Please send contributions to either the undersigned, or to the Regent, Miss Sara Winthrop Smith, Nantucket, Massachusetts, or to the Treasurer, Miss Lydia M. Folger, Nantucket, Massachusetts.
Secretary. NANTUCKET, MASSACHUSETTS.
The California Sons of the American Revolution are always true to their high estate of being "the first body in inception, institution and organization to unite the descendants of Revolutionary patriots and perpetuate the memory of all those who took part in the American Revolution and maintained the independence of the United States of America.”
Their banquet for celebrating the anniversary of the surrender of Cornwallis was worthy of the occasion and the patriotic organization.
Colonel J. C. Currier, President of the Society, was most felicitous in his opening remarks. We regret that we have not space for the speeches made. We give an extract from the Johnson, who brought beneath our flag the land that is lit by the Aurora Borealis, and makes an imperialist of Ulysses S. Grant, who would have illumined our galaxy of stars with the Southern Cross that brightens the skies o'er San Domingo.
"We are told again that the new imperialism leads to the acquisition of territory away from this continent, to the annexation of islands that we cannot govern as colonies, nor admit into the Union as States, nor endow with universal suffrage, nor populate with our people, but which we must nevertheless defend with our army and navy, and that this will demoralize our Government, compel a large standing army and navy, increase our taxes, and bring us into conflict with other nations; that it sounds the knell of the Republic and inaugurates the reign of the plutocrat and military autocrat.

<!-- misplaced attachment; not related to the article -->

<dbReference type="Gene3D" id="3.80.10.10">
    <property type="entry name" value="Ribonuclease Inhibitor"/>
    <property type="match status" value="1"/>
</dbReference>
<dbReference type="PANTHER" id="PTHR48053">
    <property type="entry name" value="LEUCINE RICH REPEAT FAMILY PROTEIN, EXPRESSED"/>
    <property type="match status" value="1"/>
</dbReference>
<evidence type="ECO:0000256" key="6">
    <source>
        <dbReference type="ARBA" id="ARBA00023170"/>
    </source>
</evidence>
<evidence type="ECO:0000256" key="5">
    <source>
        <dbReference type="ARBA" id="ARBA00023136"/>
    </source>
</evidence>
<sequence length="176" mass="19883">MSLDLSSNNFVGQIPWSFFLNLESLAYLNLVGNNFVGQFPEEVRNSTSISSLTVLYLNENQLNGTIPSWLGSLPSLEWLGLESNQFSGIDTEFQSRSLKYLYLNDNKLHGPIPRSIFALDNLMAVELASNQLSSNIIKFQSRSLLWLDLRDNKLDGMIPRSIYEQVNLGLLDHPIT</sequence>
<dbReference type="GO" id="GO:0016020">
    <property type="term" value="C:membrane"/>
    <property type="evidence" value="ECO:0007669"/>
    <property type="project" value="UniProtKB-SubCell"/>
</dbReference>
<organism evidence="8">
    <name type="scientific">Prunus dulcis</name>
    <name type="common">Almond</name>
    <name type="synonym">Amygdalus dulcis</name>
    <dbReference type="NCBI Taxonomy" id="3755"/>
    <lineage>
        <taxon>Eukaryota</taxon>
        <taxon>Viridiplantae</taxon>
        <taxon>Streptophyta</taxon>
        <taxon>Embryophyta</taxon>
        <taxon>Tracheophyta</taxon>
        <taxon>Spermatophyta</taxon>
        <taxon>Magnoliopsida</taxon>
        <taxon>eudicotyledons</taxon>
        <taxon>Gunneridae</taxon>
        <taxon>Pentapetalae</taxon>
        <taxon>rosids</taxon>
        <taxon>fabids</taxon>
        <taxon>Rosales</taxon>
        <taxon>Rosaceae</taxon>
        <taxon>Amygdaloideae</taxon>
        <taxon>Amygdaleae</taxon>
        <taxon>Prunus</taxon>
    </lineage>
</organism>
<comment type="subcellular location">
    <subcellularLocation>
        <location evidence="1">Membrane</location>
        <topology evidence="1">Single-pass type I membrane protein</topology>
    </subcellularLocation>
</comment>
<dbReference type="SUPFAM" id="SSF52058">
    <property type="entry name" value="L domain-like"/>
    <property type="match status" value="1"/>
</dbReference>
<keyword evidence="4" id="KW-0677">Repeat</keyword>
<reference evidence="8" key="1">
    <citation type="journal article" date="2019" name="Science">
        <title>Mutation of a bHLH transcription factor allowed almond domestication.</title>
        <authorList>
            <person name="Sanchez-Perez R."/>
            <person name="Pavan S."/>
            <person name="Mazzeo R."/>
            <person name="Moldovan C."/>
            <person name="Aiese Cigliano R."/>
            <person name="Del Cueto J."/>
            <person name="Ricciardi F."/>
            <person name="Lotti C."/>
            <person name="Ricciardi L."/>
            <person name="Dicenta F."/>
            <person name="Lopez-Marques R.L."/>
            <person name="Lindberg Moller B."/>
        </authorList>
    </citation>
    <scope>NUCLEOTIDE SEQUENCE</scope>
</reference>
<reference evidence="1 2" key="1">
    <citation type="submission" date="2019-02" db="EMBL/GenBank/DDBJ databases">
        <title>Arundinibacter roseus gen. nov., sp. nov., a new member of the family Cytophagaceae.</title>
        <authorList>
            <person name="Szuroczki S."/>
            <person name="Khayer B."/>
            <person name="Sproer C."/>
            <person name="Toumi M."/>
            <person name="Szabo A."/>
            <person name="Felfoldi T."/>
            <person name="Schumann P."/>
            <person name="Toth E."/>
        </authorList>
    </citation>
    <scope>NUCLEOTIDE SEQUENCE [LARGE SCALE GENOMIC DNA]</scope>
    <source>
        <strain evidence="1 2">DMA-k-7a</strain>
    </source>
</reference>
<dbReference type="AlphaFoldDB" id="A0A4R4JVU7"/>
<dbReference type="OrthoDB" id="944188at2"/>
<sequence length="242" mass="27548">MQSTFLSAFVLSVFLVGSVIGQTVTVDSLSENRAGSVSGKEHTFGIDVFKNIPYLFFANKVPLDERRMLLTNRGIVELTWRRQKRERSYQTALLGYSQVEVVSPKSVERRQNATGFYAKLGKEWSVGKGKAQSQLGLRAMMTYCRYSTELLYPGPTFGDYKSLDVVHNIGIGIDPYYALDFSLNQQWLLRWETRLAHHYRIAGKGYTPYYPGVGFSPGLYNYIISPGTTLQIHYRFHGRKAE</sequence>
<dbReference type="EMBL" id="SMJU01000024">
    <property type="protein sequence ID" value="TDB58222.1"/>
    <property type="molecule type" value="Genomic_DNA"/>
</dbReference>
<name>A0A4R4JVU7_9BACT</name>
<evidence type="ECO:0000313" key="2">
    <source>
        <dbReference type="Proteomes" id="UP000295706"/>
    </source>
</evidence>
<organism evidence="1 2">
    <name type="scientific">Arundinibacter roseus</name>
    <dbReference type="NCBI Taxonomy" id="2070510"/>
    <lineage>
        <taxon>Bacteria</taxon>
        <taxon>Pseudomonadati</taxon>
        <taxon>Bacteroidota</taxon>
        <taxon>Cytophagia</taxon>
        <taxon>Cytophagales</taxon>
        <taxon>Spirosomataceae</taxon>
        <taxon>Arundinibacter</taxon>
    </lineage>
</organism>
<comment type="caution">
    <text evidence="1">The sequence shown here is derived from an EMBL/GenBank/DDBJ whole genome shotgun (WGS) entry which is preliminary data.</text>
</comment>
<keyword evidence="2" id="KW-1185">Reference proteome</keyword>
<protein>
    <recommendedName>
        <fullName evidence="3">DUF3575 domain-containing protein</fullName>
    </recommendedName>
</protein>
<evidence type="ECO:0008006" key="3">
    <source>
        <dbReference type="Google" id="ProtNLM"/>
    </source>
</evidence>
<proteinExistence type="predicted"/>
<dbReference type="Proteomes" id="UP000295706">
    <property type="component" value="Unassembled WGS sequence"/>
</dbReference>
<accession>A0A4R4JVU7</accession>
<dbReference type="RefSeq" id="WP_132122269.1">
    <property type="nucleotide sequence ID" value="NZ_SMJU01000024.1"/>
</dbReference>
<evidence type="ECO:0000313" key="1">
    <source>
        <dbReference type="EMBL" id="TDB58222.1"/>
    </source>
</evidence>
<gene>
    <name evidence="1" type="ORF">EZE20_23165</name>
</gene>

"If all this be true, it is unfortunate, as the Antilles, the Hawaiian Islands, and part, if not all, of the Philippines are already practically annexed. We cannot give them back, and it would seem to be wisdom to seek how best to bear these new responsibilities that we cannot avoid, rather than to waste our time in endeavoring to escape the inevitable.
“But all this gloomy foreboding is not true prophecy. We can govern these possessions as colonies; we are not compelled ever to admit them as States; and it is not necessary that we populate them with our own people. For ages their population will not be fitted for statehood, if they can ever so become. We can carry to them law, order and education; we can free them from the tyranny of church and caste; we can make freedom attractive to them by exemplifying its benefits, and we can thereby further and promote the cause of civilization. But we need not repeat the mistakes of our own history, and with utopian blindness extend to them the right of suffrage, and we will not demoralize our Government by refusing so to do.
"In the keen competition of the immediate future for the vast trade of the Orient, where the flower of civilization is just budding, we must be in a position to demand and exact our share, or we will lose it. We must match Port Arthur and Kiao-Chou with Manila.
"Behind courage there must be strength. Behind great na